Department of Veterinary Pathobiology
We are one of the largest and most active veterinary
pathobiology departments in the country. Our department offers
programs of graduate instruction and research leading to the
degrees of Master of Science and Doctor of Philosophy in Genetics,
Microbiology, and Pathology, and the Master of Science degree in
Parasitology. These degree programs provide the opportunity for
coursework of suitable breadth and depth within the major and
supporting fields in conjunction with research experience in an
area of interest.
Assistant/Associate/Professor of Wildlife Population/Herd
Applications are being accepted for an Assistant, Associate, or
Professor position in the field of Wildlife Population/Herd Health.
This is a 12-month, tenure or clinical-track, fully-funded
Assistant/Associate/Professor position with assignments in
research, teaching and service.
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Veterinary Pathobiology Researchers Involved in 2 Grants from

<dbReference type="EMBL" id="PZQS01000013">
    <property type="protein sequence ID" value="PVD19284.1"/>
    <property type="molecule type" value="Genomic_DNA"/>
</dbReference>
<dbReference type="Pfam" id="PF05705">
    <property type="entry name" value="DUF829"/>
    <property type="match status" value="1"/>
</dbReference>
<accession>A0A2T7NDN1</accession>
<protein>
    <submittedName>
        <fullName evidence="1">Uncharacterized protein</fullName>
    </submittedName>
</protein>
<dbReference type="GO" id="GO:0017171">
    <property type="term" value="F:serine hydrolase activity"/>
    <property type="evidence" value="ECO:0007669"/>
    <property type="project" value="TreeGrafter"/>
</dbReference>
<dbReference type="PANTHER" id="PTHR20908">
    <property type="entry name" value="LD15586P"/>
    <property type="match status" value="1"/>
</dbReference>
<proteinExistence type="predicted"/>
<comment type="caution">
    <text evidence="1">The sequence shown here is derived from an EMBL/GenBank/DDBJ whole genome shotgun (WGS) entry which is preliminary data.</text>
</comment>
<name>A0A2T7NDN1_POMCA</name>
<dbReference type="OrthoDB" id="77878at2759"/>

USDA totaling more than $14 Million for Cattle Research
Dr. Jim Womack, W.P. Luse Endowed & Distinguished Professor
in Veterinary Pathobiology will lead the research on a 9.2 million
grant to help reduce the incidence of BRD in beef and dairy cattle.
BRD is the leading cause of disease death in beef and dairy cattle,
resulting in annual losses of more than $690 million nationally.
Researchers from College of Veterinary Medicine who will be working
with Dr. Womack on this grant are, Drs. Scott Dindot, Noah Cohen,
Loren Skow, and Christopher Seabury.
Dr. Christopher Seabury, Assistant Professor in Animal Genomics
Veterinary Pathobiology will be a key player in a 2nd grant for $5
million to study feed efficiency in cattle. This grant, led by Dr.
Jerry Taylor of the University of Missouri will genotype 8,0000
cattle and determine how genetic differences affect feed intake and
efficiency. Seabury says "this project undoubtedly has the
potential for major scientific advances enabling more efficient and
cost -effective cattle production. I'm very excited about the
opportunities it will offer to the beef industry.
These two grants will provide tools for improvement in the
cattle health and production and increase profitability in the
cattle industry. The 75 billion dollar beef and dairy industry has
a significant impact on the national economy and in particular
contributes largely to the rural economy.
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